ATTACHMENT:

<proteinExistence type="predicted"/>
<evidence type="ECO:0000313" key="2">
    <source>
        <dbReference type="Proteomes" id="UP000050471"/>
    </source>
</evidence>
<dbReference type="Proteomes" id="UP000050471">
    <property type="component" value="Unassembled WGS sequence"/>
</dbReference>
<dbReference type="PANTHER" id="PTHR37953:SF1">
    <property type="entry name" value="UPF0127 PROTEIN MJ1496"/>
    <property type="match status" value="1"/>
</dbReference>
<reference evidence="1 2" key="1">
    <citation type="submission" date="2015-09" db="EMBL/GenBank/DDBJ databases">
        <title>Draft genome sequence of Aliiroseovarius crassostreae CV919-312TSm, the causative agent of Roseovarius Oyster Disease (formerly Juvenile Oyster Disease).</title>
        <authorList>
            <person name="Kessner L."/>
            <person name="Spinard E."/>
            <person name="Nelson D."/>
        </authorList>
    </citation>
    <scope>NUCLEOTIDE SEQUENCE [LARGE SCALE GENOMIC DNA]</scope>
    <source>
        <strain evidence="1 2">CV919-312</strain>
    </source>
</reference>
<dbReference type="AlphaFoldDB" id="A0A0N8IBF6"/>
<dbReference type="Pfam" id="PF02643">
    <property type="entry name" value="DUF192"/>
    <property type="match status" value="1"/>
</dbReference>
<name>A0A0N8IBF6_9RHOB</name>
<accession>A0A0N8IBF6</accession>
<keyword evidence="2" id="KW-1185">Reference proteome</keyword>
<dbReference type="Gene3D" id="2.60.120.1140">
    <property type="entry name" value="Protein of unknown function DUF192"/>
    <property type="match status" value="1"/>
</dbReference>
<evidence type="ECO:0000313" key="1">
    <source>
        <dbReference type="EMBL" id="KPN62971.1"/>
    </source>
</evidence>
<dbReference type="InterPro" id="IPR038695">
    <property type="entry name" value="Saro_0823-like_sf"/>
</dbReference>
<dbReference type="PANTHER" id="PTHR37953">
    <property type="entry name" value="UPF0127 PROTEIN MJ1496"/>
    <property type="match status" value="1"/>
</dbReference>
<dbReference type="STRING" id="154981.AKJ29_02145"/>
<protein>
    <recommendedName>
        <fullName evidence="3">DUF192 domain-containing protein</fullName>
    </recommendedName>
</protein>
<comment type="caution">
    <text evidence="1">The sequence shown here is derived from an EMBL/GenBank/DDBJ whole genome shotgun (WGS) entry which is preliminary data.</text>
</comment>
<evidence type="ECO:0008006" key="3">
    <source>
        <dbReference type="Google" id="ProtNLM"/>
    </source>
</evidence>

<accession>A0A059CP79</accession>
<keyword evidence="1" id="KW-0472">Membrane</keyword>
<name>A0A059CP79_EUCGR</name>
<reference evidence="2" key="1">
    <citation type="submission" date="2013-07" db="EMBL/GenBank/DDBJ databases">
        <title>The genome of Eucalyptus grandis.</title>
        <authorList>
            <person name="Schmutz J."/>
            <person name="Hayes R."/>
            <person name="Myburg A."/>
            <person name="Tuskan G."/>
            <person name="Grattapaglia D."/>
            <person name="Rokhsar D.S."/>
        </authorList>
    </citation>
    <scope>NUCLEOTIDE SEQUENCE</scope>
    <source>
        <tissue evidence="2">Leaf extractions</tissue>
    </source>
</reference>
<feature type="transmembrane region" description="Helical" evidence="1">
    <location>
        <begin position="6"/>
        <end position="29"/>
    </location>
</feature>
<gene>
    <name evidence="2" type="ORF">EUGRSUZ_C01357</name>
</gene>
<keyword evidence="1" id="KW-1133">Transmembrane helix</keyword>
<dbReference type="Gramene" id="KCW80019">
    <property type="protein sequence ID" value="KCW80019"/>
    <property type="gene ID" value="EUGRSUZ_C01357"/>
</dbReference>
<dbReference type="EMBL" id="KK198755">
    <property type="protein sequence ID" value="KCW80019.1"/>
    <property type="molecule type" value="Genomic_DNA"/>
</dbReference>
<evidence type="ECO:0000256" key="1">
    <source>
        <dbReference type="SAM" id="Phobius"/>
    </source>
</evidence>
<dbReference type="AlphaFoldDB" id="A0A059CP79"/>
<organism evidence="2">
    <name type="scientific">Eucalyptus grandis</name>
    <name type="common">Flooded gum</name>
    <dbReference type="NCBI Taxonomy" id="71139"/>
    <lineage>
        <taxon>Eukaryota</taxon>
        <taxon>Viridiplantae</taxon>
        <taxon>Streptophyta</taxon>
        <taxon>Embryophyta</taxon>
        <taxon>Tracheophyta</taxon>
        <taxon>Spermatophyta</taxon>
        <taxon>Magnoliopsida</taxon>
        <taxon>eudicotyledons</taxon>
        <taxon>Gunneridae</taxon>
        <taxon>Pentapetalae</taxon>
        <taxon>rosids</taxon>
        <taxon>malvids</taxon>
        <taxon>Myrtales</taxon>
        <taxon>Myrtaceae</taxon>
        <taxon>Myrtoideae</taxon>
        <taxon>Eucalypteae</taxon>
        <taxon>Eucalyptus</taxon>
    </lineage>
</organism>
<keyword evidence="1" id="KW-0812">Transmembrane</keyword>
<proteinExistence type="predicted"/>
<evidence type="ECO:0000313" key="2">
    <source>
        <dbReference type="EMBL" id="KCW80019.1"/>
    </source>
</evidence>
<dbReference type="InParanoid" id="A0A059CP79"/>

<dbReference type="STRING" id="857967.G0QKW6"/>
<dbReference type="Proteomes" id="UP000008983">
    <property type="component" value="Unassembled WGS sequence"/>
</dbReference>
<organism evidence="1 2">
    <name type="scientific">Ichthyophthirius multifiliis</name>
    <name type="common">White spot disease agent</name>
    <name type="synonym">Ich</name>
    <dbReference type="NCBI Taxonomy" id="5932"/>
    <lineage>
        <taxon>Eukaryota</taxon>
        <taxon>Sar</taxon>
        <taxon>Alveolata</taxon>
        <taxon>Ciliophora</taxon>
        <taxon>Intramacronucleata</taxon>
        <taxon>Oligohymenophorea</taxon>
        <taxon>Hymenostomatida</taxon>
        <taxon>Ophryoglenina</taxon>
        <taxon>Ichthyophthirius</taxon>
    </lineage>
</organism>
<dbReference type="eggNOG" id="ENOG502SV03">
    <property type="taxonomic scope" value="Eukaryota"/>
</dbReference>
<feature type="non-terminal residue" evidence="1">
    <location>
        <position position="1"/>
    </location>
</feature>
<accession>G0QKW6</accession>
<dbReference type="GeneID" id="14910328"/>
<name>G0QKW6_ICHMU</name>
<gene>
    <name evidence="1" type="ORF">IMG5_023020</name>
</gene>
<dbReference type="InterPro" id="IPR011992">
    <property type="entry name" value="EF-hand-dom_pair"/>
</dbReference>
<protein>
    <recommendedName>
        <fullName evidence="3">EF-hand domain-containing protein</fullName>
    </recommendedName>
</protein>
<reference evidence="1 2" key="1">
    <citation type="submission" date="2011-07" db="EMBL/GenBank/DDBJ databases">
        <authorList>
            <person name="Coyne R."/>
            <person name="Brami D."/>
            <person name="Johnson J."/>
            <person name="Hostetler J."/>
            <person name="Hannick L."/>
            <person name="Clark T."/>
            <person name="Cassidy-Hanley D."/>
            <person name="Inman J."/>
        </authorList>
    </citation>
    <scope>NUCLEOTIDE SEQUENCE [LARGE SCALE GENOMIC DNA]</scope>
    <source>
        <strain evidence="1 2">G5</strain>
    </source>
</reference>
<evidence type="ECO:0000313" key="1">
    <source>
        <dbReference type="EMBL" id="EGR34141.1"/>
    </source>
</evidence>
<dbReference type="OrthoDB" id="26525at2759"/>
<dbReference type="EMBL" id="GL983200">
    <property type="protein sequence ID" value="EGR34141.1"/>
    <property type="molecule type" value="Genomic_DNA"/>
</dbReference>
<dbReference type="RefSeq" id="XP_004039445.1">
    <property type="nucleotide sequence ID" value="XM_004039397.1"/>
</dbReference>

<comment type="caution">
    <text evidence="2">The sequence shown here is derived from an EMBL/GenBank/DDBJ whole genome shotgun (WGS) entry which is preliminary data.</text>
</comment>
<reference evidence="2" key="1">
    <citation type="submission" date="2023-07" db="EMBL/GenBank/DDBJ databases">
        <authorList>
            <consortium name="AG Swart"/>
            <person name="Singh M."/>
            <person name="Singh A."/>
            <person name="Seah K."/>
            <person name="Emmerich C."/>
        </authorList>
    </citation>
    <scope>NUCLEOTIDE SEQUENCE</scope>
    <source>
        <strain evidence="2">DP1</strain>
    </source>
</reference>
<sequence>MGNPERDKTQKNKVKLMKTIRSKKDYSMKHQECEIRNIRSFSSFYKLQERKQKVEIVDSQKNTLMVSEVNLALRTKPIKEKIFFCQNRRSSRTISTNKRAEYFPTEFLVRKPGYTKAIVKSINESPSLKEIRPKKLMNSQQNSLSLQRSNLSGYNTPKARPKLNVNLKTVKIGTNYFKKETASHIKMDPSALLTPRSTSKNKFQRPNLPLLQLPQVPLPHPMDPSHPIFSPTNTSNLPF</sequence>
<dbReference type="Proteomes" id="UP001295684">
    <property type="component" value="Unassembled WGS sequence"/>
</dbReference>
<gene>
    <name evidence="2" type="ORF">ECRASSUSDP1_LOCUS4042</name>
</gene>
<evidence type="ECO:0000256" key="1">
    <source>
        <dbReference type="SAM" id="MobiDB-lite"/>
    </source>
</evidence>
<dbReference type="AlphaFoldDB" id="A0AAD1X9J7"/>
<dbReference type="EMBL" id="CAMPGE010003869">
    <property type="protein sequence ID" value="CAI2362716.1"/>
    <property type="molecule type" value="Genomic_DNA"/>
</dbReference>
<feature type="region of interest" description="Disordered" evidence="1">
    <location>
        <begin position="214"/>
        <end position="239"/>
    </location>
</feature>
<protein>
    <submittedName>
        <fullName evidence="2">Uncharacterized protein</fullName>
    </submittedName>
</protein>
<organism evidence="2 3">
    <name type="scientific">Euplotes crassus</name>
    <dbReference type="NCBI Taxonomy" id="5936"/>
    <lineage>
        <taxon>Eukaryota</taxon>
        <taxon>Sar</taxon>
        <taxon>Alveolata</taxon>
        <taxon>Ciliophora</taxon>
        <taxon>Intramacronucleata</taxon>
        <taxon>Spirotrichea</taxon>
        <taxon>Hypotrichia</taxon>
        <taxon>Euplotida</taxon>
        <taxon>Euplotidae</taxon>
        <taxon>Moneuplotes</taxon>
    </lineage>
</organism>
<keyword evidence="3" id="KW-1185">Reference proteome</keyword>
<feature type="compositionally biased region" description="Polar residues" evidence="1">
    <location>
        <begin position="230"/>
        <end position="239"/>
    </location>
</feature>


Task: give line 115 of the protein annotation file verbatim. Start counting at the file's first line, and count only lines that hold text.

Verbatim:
        <taxon>Eukaryota</taxon>